Pack it all into your 2 gallon container. And I mean pack. No air bubbles and totally immersed in the brine. Place the large outer leaves on top. Then place a plate or bowl on top of that. Weight that down with something heavy – I used some heavy jars. Cover the whole thing lightly with plastic wrap. Don’t seal it tightly because you need to allow the CO2 a way out. Place your container on a rimmed sheet pan to catch over-zealous fermentation. Put the whole thing in a spot out of direct sunlight and where the temperature remains fairly constant, within the parameters discussed in the notes above.

Check daily for fermentation. You’ll know it’s happening when bubbles start to form. If any scum forms, skim it off and push down the kraut so it stays submerged. Same for any mold. For more troubleshooting tips, visit Fermentation Gone Bad. Lots of great tips and photos to help you out.

I let my sauerkraut go about 3 weeks. Your mileage may vary. Temperature, your local flora, and your own tastebuds determine when you say it’s done. Taste it and see what you think!

Once the sauerkraut is to your liking, pack into jars and refrigerate. This will stop the fermentation. Consume within a few months for best crunch. It will soften up as it sits.

Recipe proportions from Fermented Vegetables by Kirsten K. Shockey and Christopher Shockey, Storey Publishing, 2014.

My life in the pickling trenches

Not my photo but this is exactly what my grapes look like when ripe, a lovely mix of green and pink.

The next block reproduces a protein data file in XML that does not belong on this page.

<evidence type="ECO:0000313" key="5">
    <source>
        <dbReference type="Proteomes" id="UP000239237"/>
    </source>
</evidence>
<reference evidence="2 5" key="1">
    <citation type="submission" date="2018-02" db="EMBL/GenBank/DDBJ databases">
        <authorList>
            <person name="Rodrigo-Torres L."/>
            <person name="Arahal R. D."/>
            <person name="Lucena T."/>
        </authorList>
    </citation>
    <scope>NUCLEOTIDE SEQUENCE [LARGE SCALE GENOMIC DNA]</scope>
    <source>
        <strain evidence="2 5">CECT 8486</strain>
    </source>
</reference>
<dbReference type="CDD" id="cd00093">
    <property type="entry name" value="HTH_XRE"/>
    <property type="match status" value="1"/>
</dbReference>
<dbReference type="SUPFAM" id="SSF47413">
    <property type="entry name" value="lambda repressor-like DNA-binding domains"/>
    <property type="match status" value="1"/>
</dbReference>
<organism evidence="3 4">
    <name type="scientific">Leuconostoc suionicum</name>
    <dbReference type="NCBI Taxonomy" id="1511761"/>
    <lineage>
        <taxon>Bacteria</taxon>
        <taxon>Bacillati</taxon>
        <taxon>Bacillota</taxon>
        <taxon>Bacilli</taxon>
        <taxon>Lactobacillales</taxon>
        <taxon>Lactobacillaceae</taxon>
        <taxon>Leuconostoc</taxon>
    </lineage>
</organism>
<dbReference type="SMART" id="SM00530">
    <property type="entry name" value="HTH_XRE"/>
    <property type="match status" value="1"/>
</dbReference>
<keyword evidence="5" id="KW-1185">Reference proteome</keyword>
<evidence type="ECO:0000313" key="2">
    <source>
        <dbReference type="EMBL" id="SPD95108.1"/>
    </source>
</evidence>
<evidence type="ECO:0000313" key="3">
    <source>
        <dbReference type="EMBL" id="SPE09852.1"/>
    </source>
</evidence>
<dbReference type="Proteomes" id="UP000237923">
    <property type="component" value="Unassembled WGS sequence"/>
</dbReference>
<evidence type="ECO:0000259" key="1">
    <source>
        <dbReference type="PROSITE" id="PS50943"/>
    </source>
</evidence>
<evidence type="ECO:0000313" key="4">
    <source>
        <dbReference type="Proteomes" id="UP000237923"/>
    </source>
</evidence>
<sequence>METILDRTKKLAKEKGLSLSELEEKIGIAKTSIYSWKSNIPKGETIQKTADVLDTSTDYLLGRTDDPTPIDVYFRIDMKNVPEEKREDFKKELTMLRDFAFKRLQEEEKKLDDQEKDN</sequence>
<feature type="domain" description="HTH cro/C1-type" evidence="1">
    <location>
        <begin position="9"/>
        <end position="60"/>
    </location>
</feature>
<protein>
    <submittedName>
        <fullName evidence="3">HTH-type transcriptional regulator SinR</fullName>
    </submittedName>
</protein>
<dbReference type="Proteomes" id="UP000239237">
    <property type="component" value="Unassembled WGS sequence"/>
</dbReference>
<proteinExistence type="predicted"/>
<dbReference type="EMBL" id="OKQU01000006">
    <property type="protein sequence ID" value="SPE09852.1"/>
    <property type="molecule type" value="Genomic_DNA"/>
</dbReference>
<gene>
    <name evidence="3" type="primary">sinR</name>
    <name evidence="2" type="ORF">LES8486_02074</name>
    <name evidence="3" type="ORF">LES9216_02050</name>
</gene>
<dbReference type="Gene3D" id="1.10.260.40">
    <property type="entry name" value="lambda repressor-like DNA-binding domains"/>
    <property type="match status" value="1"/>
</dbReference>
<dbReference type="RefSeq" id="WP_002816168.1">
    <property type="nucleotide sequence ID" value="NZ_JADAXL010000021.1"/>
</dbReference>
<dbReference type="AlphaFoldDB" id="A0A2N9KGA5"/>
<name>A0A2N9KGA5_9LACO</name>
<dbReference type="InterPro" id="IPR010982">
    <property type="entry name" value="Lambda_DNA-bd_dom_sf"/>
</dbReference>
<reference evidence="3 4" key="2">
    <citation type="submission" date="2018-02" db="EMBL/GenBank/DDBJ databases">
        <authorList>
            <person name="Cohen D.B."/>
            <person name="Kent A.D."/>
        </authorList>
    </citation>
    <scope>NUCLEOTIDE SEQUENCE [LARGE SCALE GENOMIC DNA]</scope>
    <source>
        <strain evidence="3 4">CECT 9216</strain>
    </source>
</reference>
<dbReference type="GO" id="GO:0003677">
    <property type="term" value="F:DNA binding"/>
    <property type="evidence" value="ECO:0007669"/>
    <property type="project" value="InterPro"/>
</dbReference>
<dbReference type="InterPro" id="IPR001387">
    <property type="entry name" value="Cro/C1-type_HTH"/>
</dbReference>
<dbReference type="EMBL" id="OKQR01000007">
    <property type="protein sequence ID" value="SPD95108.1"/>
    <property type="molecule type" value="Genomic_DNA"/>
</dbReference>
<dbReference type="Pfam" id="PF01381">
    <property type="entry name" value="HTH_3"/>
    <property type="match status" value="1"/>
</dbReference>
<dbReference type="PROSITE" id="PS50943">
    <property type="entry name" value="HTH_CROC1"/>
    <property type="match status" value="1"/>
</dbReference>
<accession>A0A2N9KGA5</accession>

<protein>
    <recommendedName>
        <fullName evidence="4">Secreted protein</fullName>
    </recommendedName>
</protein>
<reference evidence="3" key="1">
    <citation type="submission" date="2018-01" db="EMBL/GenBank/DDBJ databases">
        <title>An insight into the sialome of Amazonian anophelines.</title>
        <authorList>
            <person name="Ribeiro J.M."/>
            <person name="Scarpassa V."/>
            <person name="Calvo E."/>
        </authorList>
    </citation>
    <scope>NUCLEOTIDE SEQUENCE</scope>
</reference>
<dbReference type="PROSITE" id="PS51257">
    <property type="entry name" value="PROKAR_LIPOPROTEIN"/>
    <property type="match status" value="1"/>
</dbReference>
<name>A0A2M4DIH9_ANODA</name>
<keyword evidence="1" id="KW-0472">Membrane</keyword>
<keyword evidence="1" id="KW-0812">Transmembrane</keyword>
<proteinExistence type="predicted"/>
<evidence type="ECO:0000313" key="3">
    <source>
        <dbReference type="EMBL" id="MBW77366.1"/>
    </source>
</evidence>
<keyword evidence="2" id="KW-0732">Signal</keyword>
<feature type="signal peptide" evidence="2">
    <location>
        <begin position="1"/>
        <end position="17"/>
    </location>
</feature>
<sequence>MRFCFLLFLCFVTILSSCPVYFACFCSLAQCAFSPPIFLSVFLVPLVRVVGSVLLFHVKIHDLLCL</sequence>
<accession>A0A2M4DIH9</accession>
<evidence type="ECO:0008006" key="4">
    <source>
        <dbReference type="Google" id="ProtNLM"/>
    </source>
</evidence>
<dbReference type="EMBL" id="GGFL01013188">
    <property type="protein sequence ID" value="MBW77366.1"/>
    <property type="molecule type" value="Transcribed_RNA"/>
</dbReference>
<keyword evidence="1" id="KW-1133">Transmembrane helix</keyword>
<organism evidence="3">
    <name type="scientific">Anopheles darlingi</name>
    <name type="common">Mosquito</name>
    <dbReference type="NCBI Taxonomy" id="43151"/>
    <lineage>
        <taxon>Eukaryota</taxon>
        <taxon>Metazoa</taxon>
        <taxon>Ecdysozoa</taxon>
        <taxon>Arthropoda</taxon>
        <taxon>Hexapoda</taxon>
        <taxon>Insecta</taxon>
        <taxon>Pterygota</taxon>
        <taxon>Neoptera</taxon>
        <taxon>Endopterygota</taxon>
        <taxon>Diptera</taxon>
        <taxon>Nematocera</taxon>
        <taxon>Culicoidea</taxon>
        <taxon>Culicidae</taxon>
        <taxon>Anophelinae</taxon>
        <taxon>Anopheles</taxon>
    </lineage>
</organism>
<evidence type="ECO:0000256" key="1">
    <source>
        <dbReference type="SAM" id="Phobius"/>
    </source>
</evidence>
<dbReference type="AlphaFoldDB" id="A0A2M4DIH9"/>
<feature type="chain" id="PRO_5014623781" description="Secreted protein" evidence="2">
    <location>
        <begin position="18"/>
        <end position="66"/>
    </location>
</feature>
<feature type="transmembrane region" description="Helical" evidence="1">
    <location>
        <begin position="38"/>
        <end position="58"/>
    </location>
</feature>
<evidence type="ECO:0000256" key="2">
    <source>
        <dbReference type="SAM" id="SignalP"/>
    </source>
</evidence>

Yes, friends, I have been away for a while because I have been canning, pickling, and fermenting my life away. When the garden delivers great bounty, you have to find a way to preserve it before it all rots. Or at least use a controlled form of rot to preserve it. (Coming soon: my experience with sauerkraut, an example of controlled rot.)

Here’s a quick little pickle that you can use on grapes. I have pounds and pounds of grapes from my vine this year (variety Canadice, a N. American hybrid originally from New York State). Last year, I got nothing. This year brought great fruit set and my electric fence held the raccoons at bay. Without that fence, I’d have nothing again. Evil bastards, those raccoons.

These grapes are a wonderful condiment with grilled meats or on a cheese plate.

Quick Pickled Grapes
(makes about 4 cups)

3 cups seedless grapes (a mix of red and green is nice)
8 fat cloves of garlic, halved
1 1/2 cups natural rice vinegar (see Note) or white vinegar
1 cup sugar
1 teaspoon salt
6 quarter-sized thick slices of fresh or frozen ginger
1 teaspoon ground coriander
1/2 teaspoon medium-hot red pepper flakes (Aleppo or Korean)

Wash and stem the grapes. Place the grapes and garlic in a medium non-reactive bowl.

Combine the vinegar, sugar, and salt in a saucepan. Bring to a boil over medium-high heat, stirring to dissolve the sugar.

Remove from the heat and stir in the remaining ingredients. Pour over the grapes. Cover. Allow to pickle for at least 2 hours at room temperature. For longer storage, refrigerate in the brine for up to 2 weeks. Drain before serving.

Note: Natural rice vinegar has no sugar added. Many types of rice vinegar have sugar added because they are meant to make sushi rice. Since we are adding sugar, we don’t need the sugar in the vinegar.

Recipe from Nicole Routheir’s Fruit Cookbook by Nicole Routheir, Workman Publishing Company, 1996.

Photo credit: By Biberbaer (Own work) [CC BY-SA 4.0 (, via Wikimedia Commons

Herb & Garlic Turkey Thighs